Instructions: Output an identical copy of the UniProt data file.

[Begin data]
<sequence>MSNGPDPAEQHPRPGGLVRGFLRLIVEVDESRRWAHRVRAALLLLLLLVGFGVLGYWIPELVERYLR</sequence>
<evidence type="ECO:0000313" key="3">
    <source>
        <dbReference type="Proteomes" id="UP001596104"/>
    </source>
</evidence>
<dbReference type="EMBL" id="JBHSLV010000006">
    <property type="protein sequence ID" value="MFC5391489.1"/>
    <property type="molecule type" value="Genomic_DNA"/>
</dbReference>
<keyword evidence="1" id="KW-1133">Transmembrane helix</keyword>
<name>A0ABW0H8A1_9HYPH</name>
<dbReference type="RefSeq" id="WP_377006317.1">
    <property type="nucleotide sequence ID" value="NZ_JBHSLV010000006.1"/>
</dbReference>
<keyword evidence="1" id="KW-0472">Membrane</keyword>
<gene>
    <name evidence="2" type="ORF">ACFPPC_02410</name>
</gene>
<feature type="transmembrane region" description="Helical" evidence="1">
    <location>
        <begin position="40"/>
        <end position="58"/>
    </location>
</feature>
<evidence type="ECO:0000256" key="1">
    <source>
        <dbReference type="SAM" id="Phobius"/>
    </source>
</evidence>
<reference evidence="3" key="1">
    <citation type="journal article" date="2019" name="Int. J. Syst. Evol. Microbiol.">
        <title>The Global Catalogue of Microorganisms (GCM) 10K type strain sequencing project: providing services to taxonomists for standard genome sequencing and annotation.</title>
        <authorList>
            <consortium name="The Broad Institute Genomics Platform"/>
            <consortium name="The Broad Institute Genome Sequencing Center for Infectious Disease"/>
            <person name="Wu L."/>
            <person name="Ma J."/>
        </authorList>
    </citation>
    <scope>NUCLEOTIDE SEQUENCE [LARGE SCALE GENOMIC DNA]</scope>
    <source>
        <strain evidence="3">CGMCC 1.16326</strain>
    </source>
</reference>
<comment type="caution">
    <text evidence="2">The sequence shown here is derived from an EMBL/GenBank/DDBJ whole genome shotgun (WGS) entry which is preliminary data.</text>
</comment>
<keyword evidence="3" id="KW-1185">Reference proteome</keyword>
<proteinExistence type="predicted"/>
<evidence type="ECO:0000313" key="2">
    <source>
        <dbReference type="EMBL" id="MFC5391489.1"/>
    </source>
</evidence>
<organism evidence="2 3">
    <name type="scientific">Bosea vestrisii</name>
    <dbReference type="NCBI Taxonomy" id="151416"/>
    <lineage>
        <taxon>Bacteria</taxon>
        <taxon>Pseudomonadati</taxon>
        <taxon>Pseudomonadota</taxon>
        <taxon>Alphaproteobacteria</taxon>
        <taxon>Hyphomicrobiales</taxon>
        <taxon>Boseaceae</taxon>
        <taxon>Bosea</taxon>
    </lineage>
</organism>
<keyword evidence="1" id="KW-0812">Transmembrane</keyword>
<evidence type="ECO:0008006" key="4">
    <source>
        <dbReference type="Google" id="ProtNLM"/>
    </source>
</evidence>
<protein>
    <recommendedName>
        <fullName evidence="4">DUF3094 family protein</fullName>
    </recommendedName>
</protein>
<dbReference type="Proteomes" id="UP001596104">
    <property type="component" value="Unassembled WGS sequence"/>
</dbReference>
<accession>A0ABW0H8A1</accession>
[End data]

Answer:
<sequence>MSNGPDPAEQHPRPGGLVRGFLRLIVEVDESRRWAHRVRAALLLLLLLVGFGVLGYWIPELVERYLR</sequence>
<evidence type="ECO:0000313" key="3">
    <source>
        <dbReference type="Proteomes" id="UP001596104"/>
    </source>
</evidence>
<dbReference type="EMBL" id="JBHSLV010000006">
    <property type="protein sequence ID" value="MFC5391489.1"/>
    <property type="molecule type" value="Genomic_DNA"/>
</dbReference>
<keyword evidence="1" id="KW-1133">Transmembrane helix</keyword>
<name>A0ABW0H8A1_9HYPH</name>
<dbReference type="RefSeq" id="WP_377006317.1">
    <property type="nucleotide sequence ID" value="NZ_JBHSLV010000006.1"/>
</dbReference>
<keyword evidence="1" id="KW-0472">Membrane</keyword>
<gene>
    <name evidence="2" type="ORF">ACFPPC_02410</name>
</gene>
<feature type="transmembrane region" description="Helical" evidence="1">
    <location>
        <begin position="40"/>
        <end position="58"/>
    </location>
</feature>
<evidence type="ECO:0000256" key="1">
    <source>
        <dbReference type="SAM" id="Phobius"/>
    </source>
</evidence>
<reference evidence="3" key="1">
    <citation type="journal article" date="2019" name="Int. J. Syst. Evol. Microbiol.">
        <title>The Global Catalogue of Microorganisms (GCM) 10K type strain sequencing project: providing services to taxonomists for standard genome sequencing and annotation.</title>
        <authorList>
            <consortium name="The Broad Institute Genomics Platform"/>
            <consortium name="The Broad Institute Genome Sequencing Center for Infectious Disease"/>
            <person name="Wu L."/>
            <person name="Ma J."/>
        </authorList>
    </citation>
    <scope>NUCLEOTIDE SEQUENCE [LARGE SCALE GENOMIC DNA]</scope>
    <source>
        <strain evidence="3">CGMCC 1.16326</strain>
    </source>
</reference>
<comment type="caution">
    <text evidence="2">The sequence shown here is derived from an EMBL/GenBank/DDBJ whole genome shotgun (WGS) entry which is preliminary data.</text>
</comment>
<keyword evidence="3" id="KW-1185">Reference proteome</keyword>
<proteinExistence type="predicted"/>
<evidence type="ECO:0000313" key="2">
    <source>
        <dbReference type="EMBL" id="MFC5391489.1"/>
    </source>
</evidence>
<organism evidence="2 3">
    <name type="scientific">Bosea vestrisii</name>
    <dbReference type="NCBI Taxonomy" id="151416"/>
    <lineage>
        <taxon>Bacteria</taxon>
        <taxon>Pseudomonadati</taxon>
        <taxon>Pseudomonadota</taxon>
        <taxon>Alphaproteobacteria</taxon>
        <taxon>Hyphomicrobiales</taxon>
        <taxon>Boseaceae</taxon>
        <taxon>Bosea</taxon>
    </lineage>
</organism>
<keyword evidence="1" id="KW-0812">Transmembrane</keyword>
<evidence type="ECO:0008006" key="4">
    <source>
        <dbReference type="Google" id="ProtNLM"/>
    </source>
</evidence>
<protein>
    <recommendedName>
        <fullName evidence="4">DUF3094 family protein</fullName>
    </recommendedName>
</protein>
<dbReference type="Proteomes" id="UP001596104">
    <property type="component" value="Unassembled WGS sequence"/>
</dbReference>
<accession>A0ABW0H8A1</accession>